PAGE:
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United Food and Commercial Workers International Union, Local No. 7 v. King Soopers, Inc.

United States District Court, D. Colorado

June 5, 2014

KING SOOPERS, INC., Defendant.


KATHLEEN M. TAFOYA, Magistrate Judge.

This matter is before the court on the "Joint Motion to Stay Discovery" (Doc. No. 6, filed June 3, 2014).


Plaintiff filed this action on August 29, 2013, to compel arbitration pursuant to collective bargaining agreements between the parties. ( See Doc. No. 1 [Compl.].) On September 24, 2013, Defendant filed a Motion to Dismiss for Lack of Subject Matter Jurisdiction. (Doc. No. 5.) Defendant argues that this Court lacks subject matter jurisdiction over Plaintiff's claims because the National Labor Review Board has primary jurisdiction over the matter. The motion to dismiss is pending before District Judge Raymond P. Moore. The parties now request that all discovery in this case should be stayed until the Court resolves whether it has subject matter jurisdiction over Plaintiff's claims. ( See Doc. No. 16.)


A motion to stay discovery pending determination of a dispositive motion is an appropriate exercise of this court's discretion. Landis v. North American Co., 299 U.S. 248, 254-255 (1936). The power to stay proceedings is incidental to the power inherent in every court to control the disposition of the causes on its docket with economy of time and effort for itself, for counsel, and for litigants. How this can best be done calls for the exercise of judgment, which must weigh competing interests and maintain an even balance. Kansas City S. Ry. Co. v. United States, 282 U.S. 760, 763 (1931).

The underlying principle governing whether to grant or deny a stay is that "[t]he right to proceed in court should not be denied except under the most extreme circumstances. Commodity Futures Trading Comm'n v. Chilcott Portfolio Mgmt., Inc., 713 F.2d 1477, 1484 (10th Cir. 1983) (quoting Klein v. Adams & Peck, 436 F.2d 337, 339 (2d Cir.1971)). In other words, stays of the normal proceedings of a court matter should be the exception rather than the rule. As a result, stays of all discovery are generally disfavored in this District. Chavez v. Young Am. Ins. Co., No. 06-cv-02419-PSF-BNB, No. 2007 WL 683973, at *2 (D. Colo. Mar. 2, 2007) (citation omitted).

Nevertheless, "a court may decide that in a particular case it would be wise to stay discovery on the merits until [certain challenges] have been resolved." 8A CHARLES ALAN WRIGHT, ARTHUR R. MILLER & RICHARD L. MARCUS, FEDERAL PRACTICE AND PROCEDURE ยง 2040, at 198 (3d ed.2010). Courts have routinely recognized that discovery may be inappropriate where the court's jurisdiction is at issue. Gilbert v. Ferry, 401 F.3d 411, 415-16 (6th Cir. 2005) (finding stay permissible pending ruling on a dispositive motion asserting a jurisdictional issue); Democratic Republic of Congo v. FG Hemisphere Assocs., LLC, 508 F.3d 1062, 1064 (D.C. Cir. 2007) (noting that the reason jurisdictional defenses should be raised at the outset is to avoid unnecessary litigation).

Indeed, a lack of subject matter jurisdiction may be asserted at any time by the court either at the trial or appellate level, and that has been done on innumerable occasions at all levels of the federal judiciary. Ruhrgas AG v. Marathon Oil Co., 526 U.S. 574, 583 (1999). A Rule 12(b)(1) challenge is usually among the first issues resolved by a district court because if it must dismiss the complaint for lack of subject matter jurisdiction, the accompanying defenses and objections become moot and do not need to be determined by the judge. Id. As such, decisions from this District have concluded that stays are generally favored when a jurisdictional defense under Rule 12(b)(1) is asserted. See Weatherspoon v. Miller, No. 11-cv-00312-REB-MEH, 2011 WL 1485935, at *2 (D. Colo. Apr. 19, 2011).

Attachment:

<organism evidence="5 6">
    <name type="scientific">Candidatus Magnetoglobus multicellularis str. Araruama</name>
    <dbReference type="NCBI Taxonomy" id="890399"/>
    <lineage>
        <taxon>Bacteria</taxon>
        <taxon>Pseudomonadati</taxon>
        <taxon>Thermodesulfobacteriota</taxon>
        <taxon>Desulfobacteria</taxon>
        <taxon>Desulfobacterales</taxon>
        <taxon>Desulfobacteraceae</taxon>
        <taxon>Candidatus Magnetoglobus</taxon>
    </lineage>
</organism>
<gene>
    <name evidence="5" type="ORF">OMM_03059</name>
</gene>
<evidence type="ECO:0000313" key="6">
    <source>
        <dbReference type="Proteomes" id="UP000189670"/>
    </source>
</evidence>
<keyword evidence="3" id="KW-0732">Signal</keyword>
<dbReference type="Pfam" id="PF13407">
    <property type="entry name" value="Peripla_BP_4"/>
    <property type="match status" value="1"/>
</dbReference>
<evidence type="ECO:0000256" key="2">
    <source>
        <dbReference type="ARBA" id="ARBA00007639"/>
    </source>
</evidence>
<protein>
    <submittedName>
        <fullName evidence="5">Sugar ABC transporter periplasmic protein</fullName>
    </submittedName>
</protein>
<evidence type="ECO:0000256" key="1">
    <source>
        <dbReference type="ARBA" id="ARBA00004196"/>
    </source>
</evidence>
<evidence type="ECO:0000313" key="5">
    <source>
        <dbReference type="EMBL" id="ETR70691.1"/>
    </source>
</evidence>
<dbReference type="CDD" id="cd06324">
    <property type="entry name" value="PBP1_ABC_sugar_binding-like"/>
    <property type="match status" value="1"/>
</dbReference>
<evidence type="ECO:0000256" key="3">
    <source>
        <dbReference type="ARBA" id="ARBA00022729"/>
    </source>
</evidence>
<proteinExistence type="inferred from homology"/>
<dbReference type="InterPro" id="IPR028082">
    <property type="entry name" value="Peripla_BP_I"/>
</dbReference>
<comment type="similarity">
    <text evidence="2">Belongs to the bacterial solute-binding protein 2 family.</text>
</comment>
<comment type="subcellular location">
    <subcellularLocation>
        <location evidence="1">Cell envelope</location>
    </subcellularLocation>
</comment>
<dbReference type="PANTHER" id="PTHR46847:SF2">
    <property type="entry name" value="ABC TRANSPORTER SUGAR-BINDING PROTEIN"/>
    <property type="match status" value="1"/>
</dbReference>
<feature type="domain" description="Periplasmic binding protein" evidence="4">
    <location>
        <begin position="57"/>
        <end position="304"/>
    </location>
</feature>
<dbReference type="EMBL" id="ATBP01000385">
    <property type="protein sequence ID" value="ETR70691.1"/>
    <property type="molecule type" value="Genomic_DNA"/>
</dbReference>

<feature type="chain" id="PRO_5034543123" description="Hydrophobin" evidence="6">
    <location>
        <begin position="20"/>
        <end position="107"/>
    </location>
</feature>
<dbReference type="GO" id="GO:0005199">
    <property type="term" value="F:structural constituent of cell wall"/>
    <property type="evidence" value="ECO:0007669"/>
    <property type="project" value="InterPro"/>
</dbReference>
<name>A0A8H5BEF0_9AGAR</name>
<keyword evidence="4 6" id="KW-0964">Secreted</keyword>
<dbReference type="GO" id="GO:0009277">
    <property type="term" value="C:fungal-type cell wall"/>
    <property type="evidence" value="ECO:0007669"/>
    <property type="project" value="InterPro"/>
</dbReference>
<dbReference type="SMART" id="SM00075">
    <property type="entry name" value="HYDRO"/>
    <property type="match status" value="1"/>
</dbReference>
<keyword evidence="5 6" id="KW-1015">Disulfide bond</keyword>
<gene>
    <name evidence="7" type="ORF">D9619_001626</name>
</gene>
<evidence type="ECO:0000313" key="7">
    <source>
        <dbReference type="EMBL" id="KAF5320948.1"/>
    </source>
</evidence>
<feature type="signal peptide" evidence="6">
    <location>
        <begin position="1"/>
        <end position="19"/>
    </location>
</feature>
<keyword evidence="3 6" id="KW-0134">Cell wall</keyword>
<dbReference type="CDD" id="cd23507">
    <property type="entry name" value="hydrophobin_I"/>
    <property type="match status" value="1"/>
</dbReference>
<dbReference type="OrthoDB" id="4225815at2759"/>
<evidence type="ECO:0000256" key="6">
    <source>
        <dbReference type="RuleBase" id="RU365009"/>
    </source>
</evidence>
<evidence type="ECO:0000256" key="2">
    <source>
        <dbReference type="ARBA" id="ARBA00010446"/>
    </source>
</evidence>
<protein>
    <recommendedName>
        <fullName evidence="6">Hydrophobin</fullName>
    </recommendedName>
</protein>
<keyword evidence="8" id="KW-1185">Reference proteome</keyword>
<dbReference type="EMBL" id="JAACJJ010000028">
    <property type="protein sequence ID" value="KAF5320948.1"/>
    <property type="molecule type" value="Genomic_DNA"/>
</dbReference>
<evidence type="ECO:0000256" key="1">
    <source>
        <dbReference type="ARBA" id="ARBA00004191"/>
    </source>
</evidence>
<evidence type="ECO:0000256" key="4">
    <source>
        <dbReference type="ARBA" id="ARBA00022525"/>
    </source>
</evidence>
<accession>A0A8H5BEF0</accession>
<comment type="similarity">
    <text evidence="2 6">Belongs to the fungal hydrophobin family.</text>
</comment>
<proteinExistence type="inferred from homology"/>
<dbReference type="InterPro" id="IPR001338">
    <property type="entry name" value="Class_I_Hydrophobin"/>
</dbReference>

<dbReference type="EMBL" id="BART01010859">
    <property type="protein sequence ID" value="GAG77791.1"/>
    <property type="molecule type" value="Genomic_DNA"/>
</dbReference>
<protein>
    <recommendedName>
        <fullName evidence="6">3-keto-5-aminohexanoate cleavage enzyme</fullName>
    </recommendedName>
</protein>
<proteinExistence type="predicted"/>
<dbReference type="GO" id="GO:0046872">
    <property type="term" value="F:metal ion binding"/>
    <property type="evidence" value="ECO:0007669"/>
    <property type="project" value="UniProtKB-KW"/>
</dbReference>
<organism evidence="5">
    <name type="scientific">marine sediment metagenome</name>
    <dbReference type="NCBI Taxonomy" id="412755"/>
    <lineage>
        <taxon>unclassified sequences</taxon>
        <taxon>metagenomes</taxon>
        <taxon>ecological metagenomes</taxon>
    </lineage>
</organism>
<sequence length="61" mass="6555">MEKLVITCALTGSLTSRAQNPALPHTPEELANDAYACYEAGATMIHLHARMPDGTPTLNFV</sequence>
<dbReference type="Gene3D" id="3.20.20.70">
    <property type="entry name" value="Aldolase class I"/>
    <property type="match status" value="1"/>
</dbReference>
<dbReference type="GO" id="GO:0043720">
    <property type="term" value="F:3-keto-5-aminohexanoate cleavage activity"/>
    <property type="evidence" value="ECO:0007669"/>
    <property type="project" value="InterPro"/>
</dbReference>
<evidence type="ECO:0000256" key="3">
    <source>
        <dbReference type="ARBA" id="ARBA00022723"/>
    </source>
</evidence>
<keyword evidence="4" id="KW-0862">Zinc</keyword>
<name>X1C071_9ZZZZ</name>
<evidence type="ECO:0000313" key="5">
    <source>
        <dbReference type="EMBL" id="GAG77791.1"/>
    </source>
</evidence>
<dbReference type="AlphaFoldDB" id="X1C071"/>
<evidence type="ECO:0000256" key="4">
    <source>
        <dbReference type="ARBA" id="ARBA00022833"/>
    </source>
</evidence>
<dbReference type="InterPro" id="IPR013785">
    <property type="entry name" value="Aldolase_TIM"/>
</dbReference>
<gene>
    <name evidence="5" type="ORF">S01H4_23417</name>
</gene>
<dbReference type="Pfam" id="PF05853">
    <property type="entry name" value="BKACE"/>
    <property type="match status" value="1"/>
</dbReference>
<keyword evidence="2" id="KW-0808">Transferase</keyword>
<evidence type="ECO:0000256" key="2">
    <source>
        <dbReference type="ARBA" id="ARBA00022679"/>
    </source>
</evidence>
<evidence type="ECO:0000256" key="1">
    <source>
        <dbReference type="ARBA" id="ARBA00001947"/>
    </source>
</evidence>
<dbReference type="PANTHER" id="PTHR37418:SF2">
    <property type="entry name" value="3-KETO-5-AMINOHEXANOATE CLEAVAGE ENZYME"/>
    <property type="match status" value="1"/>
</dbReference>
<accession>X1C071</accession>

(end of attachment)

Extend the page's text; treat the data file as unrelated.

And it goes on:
When considering a stay of discovery, this court has considered the following factors: (1) the plaintiff's interests in proceeding expeditiously with the civil action and the potential prejudice to plaintiff of a delay; (2) the burden on the defendants; (3) the convenience to the court; (4) the interests of persons not parties to the civil litigation; and (5) the public interest. String Cheese Incident, LLC v. Stylus Shows, Inc., No. 02-cv-01934-LTB-PA, 2006 WL 894955, at *2 (D. Colo. Mar. 30, 2006) (citing FDIC v. Renda, No. 85-2216-O, 1987 WL 348635, at *2 (D.Kan. Aug. 6, 1987)).

The parties argue that a stay is appropriate because (1) a stay will not prejudice the Union, as the Union jointly seeks this stay; (2) proceeding with discovery on King Soopers' as-yet unasserted counterclaims - before King Soopers knows whether it will need to assert such counterclaims - would be wasteful of the parties time and resources if the Motion to Dismiss is granted; (3) it is more convenient for the Court to stay proceedings until it is clear that this case will proceed; (4) there are no non-parties with significant interests opposed to a stay; and (5) the public's only interest in this case is an efficient and just resolution, and avoiding wasteful discovery efforts serves this interest.

The court agrees with the parties that the String Cheese factors weigh in favor of a stay of discovery. The court also agrees that in this case, because there is a pending motion to dismiss for lack of subject matter jurisdiction, a stay of discovery is appropriate.

Accordingly, it is

ORDERED that the "Joint Motion to Stay Discovery" (Doc. No. 16) is GRANTED. All discovery and all deadlines in the Scheduling Order (Doc. No. 14) are STAYED pending ruling on the Motion to Dismiss. The Final Pretrial Conference set for September 19, 2014, is VACATED. The parties shall file a joint status report within ten days of a ruling on the Motion ...

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